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amiga-dev-kit FPV example



If you have not gone through any of our examples yet, you should start with the Hello Main Loop example.

This example shows how to connect inexpensive off the shelf FPV equipment to your Amiga to enable realtime video streaming and teleoperation through remote control. This makes the Amiga remotely operable from the comfort of your office (or cab of your truck) and we're pretty psyched by how low cost and practical FPV control of the Amiga is.

Hot off the press!

Check out the video from our first farm test!


Downloadable PDF of the diagram found here

There are two discrete radio links in this setup:

  1. Analog video stream
  2. Digital data stream (abstracting a UART serial connection via this simple but perhaps esoteric SBUS format)

As such, there are two transmitters, and two receivers as shown in the diagram above. They are completely separate from one another, with exception to their shared power sources.

Parts required:

DescriptionRecommendationPurchase LinkPrice
Microcontroller kitfarm-ng microcontroller kitfarm-ng store link$100
Radio control receiverFrSky x8rAmazon link$40
Radio remote controlFrSky Taranis X9D Plus SE 2019Amazon link$300
Remote control battery7.4V 3000mAh 8C 2S LiPo BatteryAmazon link$20
FPV video cameraInexpensive and worksAmazon link$25
FPV video transmitter/receiverInexpensive and worksAmazon link$30
Small FPV video screenLCD 5802D 7" Receiver Monitorgetfpv link$90
DC/DC Buck converter - 24v to 12vAmazon Link$15
DC/DC Buck converter - 24v to 5v*This comes with our microcontroller kitAmazon Link$11
Alternate step down, cheaper/smaller optionWill required a voltmeter to adjust outputAmazon link$8
EnclosureHammond 1554 JGY (abs, gray, solid lid)Mouser Link$14
Cord grip kitWe used a single PG-13.5Amazon Link$22
VHB Double-stick tape for mounting stuffOur favoriteAmazon Link$15
Micro-grip rod (monitor to controller hack)B&H Link$8
Micro-grip head (monitor to controller hack)B&H Link$48
Charger for the RC controller batteryThis should work (not tested)Amazon Link$15
  • We chose the FrSky x8r radio receiver because it supports:
    • SBUS (which is compatible with UART ports on the Amiga Dev Kit microcontroller)
    • Sending telemetry for two way communication (note: this tutorial only demonstrates one-way communication - joystick to rover)
  • The recommended video transmitter/receiver requires an old-school RCA capable monitor on the receiver side, we recommend one above

What is SBUS?

SBUS references

This topic is explained more thoroughly on: Uninverted SBUS and Smart Port on Frsky Receivers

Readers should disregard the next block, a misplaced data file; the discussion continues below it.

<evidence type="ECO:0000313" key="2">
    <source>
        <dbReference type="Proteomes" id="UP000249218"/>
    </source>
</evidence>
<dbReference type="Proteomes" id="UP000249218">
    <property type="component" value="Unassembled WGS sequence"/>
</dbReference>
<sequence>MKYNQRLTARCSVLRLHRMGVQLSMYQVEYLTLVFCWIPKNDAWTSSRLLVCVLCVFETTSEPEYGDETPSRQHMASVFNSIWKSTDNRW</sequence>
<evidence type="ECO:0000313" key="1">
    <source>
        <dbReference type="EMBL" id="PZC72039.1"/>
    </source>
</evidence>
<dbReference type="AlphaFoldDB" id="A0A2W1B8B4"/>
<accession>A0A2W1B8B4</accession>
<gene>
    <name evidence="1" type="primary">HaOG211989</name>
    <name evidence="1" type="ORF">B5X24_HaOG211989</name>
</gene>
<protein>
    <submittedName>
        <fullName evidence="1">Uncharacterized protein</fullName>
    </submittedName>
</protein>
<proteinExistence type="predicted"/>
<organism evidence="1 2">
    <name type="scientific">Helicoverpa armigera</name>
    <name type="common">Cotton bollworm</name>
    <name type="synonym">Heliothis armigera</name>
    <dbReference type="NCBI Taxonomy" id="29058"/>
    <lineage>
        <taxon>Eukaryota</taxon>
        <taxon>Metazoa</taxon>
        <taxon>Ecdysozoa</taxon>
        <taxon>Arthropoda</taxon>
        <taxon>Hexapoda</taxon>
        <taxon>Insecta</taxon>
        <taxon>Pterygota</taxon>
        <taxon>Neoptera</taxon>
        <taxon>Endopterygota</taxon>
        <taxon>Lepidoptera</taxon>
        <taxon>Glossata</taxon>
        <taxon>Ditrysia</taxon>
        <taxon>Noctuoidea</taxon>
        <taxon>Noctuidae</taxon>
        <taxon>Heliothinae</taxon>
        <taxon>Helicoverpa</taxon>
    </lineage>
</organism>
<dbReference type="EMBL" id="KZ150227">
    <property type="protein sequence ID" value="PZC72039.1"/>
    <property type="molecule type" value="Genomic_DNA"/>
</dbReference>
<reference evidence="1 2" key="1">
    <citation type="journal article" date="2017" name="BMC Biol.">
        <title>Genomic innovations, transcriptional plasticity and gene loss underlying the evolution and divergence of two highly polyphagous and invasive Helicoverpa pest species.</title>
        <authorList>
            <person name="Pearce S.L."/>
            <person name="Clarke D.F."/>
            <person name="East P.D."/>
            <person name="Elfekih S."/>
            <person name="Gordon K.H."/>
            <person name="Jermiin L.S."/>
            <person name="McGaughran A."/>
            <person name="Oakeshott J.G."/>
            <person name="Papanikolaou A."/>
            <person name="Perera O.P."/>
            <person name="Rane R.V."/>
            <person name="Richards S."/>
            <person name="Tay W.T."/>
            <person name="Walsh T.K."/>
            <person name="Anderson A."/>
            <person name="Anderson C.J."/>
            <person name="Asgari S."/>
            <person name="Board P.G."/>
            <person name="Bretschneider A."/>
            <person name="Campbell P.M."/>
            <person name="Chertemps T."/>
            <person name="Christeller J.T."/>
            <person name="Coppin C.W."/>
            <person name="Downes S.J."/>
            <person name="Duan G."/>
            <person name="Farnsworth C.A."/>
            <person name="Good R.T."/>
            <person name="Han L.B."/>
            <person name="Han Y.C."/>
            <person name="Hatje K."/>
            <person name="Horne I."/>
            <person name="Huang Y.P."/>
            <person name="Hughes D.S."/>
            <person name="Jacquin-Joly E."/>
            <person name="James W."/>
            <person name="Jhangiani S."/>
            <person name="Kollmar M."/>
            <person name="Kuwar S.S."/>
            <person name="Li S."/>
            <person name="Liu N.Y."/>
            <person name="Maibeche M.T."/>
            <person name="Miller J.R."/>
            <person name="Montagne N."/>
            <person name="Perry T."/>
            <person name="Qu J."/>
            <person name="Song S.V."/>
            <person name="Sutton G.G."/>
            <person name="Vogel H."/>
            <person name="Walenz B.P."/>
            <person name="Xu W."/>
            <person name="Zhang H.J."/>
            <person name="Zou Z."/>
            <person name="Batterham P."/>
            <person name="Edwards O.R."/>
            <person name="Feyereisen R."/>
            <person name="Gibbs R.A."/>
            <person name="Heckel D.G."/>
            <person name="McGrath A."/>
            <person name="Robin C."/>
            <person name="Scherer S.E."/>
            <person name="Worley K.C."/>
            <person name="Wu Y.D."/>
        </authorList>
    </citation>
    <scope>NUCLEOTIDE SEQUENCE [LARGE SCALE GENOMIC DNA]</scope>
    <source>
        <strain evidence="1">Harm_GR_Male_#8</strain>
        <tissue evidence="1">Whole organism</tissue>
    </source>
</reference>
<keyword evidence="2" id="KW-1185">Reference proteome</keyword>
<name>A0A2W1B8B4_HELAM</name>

We also recommend watching this video overview on SBUS, that visually explains inverted vs. non-inverted uart and packet structure.

The SBUS protocol is fairly simple.

  • A 25 byte packet
    • start byte of 0x0F
    • 16x 11-bit integers packed into the rest
    • second to last byte is a parity byte
    • end byte of 0x00

This is a useful resource for decoding the packets

The UART needs to be configured with:

busio.UART(None, board.RX, baudrate=100000, bits=8, parity=0, stop=2, timeout=0.002, receiver_buffer_size=256)

TODO support TX over the x8r smart bus.


fpv wiring example Shown above, is the entire receiver rover side of the FPV setup, correctly wired and unpacked. See also the wiring diagram above.


SBUS is "inverted" UART, we want the un-inverted signal. So need to do a little hardware hacking...

The only aspect of the wiring that is not obvious in the wiring diagrams, is that in order to get a non-inverted UART signal out of the RC receiver on the rover side, you need to open the enclosure and solder a wire to one of the test points on the PCB as shown below. So we cracked open the x8r receiver, and soldered a wire directly to the output pin before it gets inverted, and connected this wire to UART RX pin on the Feather.

Wiring the receiver to access the un-inverted signal

x8r-receiver-solder-point-reduced PXL_20220818_203916771 Screen Shot 2022-09-09 at 3 05 53 PM PXL_20220818_204444320 PXL_20220818_204942366 PXL_20220818_204956620 PXL_20220818_205352767 MP PXL_20220818_214950616

Pairing the Taranis to the X8R Receiver

This video does a great job of demonstrating this process and can be found here. If the X8R displays a solid green light, you have successfully paired the two and can move on to the next step - setting up the Feather to read the commands sent from the joystick, and pass those over Canbus to the Amiga dashboard / controller to command the robot.


The code for this example can be found here and builds on top of the hello_main_loop example, but replaces the keyboard input with radio control. Installing the example file & lib/ directory follow the same procedure.

  1. Connect your microcontroller to a PC
  2. Drop the file and the lib/ folder directly into the root of the mounted CIRCUITPY drive.

Running the example

  1. Wire up the SBUS
  2. From amiga-dev-kit/circuitpy/, drop the file and the lib/ folder directly into the root of the mounted CIRCUITPY drive.
  3. Connect the microcontroller to the Amiga's canbus
  4. Enable Auto mode on the Amiga's dashboard
  5. Request Auto Active mode by pushing the left joystick all the forward.
    • You should now see the Auto Active mode enabled (green).
  6. Use the right joystick to enjoy driving the Amiga remotely!